Sweetie unmasked

In 1999, Sunday Independent journalist Terry Keane appeared on The Late Late Show to lift the lid on her 27-year-long affair with the former Taoiseach Charles Haughey. Keane had actually alluded to the affair in her gossip column, but had never revealed her lover's identity, simply referring to him by the nickname Sweetie. When she told Gay Byrne who her Sweetie really was, the nation was agog and Haughey went into hiding from the media. It was a watershed moment on Irish television. Haughey never spoke to Terry Keane again.

Annie Murphy

Annie Murphy rocked the Catholic Church 25 years ago when she revealed that she had a child with Bishop Eamonn Casey. For 18 years the bishop had also been making child payments to her, even using some of the money from diocesan funds. After exposing the affair in her book, Forbidden Fruit, she appeared on The Late Late Show, she said at the time, to expose his vow breaking and to make the bishop acknowledge his son. Gaybo told the bishop's former lover: "If your son is half as good a man as is his father, he won't be doing too bad."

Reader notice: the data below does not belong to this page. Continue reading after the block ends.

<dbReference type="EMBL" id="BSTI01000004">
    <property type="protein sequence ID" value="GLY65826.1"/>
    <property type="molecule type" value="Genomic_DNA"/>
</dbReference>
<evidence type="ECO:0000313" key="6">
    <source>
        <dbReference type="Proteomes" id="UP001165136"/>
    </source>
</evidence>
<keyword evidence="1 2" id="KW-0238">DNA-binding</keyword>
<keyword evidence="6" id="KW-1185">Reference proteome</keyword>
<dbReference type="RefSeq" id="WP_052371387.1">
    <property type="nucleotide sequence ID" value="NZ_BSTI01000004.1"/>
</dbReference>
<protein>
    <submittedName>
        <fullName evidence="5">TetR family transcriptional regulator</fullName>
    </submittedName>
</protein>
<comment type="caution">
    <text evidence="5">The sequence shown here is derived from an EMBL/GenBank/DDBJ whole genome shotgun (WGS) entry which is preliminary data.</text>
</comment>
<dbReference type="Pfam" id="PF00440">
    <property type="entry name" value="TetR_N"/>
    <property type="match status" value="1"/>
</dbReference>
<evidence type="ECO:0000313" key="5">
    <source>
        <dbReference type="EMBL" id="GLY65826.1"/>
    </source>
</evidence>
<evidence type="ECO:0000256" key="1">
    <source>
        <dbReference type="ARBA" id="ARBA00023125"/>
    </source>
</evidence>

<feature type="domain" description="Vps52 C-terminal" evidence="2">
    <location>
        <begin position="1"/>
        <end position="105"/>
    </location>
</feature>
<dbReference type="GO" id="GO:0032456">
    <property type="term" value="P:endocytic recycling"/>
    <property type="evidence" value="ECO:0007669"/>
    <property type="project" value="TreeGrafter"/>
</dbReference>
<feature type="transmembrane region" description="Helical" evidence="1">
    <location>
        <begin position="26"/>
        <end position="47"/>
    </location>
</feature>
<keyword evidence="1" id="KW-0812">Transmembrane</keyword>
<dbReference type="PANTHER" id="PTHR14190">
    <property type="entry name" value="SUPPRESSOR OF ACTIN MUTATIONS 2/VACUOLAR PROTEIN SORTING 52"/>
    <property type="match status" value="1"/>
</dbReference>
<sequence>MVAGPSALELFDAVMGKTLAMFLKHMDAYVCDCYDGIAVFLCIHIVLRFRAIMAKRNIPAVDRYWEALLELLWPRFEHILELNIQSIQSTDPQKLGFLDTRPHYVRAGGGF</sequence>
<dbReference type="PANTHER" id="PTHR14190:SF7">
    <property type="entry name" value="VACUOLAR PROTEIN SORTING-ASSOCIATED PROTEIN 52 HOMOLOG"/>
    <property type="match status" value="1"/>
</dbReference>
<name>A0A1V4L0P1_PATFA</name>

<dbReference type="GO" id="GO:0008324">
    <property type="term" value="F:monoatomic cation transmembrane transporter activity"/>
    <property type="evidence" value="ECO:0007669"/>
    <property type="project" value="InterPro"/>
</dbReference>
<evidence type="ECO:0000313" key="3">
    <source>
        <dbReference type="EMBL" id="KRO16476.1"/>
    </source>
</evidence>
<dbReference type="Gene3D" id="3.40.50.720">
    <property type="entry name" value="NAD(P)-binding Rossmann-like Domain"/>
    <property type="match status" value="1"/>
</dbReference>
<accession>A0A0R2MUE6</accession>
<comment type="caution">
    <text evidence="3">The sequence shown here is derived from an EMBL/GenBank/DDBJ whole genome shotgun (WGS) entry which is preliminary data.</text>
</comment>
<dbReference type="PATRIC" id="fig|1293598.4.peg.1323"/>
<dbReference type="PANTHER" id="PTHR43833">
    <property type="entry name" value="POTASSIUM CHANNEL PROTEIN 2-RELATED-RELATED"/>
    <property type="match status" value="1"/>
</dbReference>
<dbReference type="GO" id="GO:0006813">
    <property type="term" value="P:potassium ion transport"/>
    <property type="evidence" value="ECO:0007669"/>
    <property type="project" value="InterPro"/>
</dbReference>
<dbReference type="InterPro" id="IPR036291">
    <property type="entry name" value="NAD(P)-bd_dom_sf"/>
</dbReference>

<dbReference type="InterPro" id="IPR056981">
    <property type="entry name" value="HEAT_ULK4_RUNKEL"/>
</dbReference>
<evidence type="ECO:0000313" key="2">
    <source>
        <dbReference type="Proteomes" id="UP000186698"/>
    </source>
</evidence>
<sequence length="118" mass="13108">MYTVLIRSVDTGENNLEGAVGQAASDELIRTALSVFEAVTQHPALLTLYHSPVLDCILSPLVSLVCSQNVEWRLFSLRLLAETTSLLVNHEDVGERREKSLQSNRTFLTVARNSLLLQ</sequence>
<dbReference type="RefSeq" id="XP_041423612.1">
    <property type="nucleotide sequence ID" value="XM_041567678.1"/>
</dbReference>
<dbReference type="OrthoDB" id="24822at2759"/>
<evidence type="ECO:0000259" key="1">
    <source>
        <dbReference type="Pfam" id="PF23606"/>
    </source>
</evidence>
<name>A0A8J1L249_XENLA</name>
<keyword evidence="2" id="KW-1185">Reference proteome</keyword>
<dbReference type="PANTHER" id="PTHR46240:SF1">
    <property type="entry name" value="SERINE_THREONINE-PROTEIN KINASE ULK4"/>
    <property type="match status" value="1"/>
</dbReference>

"I'm not so bad either, Mr Byrne," she countered before walking off the set.

Padraig Flynn's houses

Who could forget Padraig Flynn's memorable appearance on The Late Late Show? During a routine interview with Byrne in January 1999, the then EU commissioner from Ireland portrayed himself as the perfect politician. But when pushed to speak about Tom Gilmartin, a property developer who was reluctant to speak at the Mahon Tribunal, Mr Flynn snapped. He launched into a rant about Mr Gilmartin and his wife, who suffered from multiple sclerosis and was in a wheelchair. Mr Gilmartin happened to be listening to the interview at home in the UK and it reportedly drove him to proceed with his Tribunal evidence.

Mr Flynn was also asked by audience member, journalist Barry O'Halloran, about his pay and expenses, and replied: "I get, give or take, it works out at about with expenses 140,000 a year and I pay 30.3pc tax on that, so it's about a net 100,000 and out of that 100,000 I run a home in Dublin, Castlebar and Brussels. I wanna tell you something, try it sometime…" It was an interview which would change the shape of Irish politics forever and cause the demise of Padraig Flynn.

Stephen Fry

Long after his years on The Late Late Show, Gay Byrne could still draw millions of viewers. In February 2015, more than five million people watched a clip which contained controversial comments from Stephen Fry about the great beyond. While being interviewed on The Meaning of Life, Gay asked Fry what he would say to God if he had a chance. "I'd say 'How dare you create a world in which there is such misery that is not our fault'," he replied. "Why should I respect a capricious, mean-minded, stupid God who creates a world which is so full of injustice and pain?" His comments went viral and Fry was investigated for blasphemy.